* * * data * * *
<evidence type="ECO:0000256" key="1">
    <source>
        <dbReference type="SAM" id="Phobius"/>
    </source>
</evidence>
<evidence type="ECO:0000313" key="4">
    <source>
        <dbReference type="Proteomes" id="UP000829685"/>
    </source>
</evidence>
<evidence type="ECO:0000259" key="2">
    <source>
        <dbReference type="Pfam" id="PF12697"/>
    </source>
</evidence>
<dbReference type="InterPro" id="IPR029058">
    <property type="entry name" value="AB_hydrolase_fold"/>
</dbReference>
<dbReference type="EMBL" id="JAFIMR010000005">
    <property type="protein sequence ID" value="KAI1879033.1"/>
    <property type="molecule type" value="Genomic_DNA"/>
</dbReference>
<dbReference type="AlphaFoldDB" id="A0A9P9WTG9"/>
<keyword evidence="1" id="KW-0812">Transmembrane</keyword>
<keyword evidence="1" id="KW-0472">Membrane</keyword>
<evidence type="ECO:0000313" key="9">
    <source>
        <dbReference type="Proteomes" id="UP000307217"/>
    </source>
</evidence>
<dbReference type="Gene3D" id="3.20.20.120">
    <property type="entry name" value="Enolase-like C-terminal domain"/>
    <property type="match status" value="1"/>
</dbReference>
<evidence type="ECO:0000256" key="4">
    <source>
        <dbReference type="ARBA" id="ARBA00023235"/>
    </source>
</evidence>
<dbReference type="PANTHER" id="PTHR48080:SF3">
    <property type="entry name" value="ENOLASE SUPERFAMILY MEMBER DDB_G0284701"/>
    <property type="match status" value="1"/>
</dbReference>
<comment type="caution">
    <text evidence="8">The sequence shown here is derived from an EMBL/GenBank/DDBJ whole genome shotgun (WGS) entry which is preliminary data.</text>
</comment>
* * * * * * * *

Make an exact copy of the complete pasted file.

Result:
<evidence type="ECO:0000256" key="1">
    <source>
        <dbReference type="SAM" id="Phobius"/>
    </source>
</evidence>
<evidence type="ECO:0000313" key="4">
    <source>
        <dbReference type="Proteomes" id="UP000829685"/>
    </source>
</evidence>
<evidence type="ECO:0000259" key="2">
    <source>
        <dbReference type="Pfam" id="PF12697"/>
    </source>
</evidence>
<dbReference type="InterPro" id="IPR029058">
    <property type="entry name" value="AB_hydrolase_fold"/>
</dbReference>
<dbReference type="EMBL" id="JAFIMR010000005">
    <property type="protein sequence ID" value="KAI1879033.1"/>
    <property type="molecule type" value="Genomic_DNA"/>
</dbReference>
<dbReference type="AlphaFoldDB" id="A0A9P9WTG9"/>
<keyword evidence="1" id="KW-0812">Transmembrane</keyword>
<keyword evidence="1" id="KW-0472">Membrane</keyword>
<evidence type="ECO:0000313" key="9">
    <source>
        <dbReference type="Proteomes" id="UP000307217"/>
    </source>
</evidence>
<dbReference type="Gene3D" id="3.20.20.120">
    <property type="entry name" value="Enolase-like C-terminal domain"/>
    <property type="match status" value="1"/>
</dbReference>
<evidence type="ECO:0000256" key="4">
    <source>
        <dbReference type="ARBA" id="ARBA00023235"/>
    </source>
</evidence>
<dbReference type="PANTHER" id="PTHR48080:SF3">
    <property type="entry name" value="ENOLASE SUPERFAMILY MEMBER DDB_G0284701"/>
    <property type="match status" value="1"/>
</dbReference>
<comment type="caution">
    <text evidence="8">The sequence shown here is derived from an EMBL/GenBank/DDBJ whole genome shotgun (WGS) entry which is preliminary data.</text>
</comment>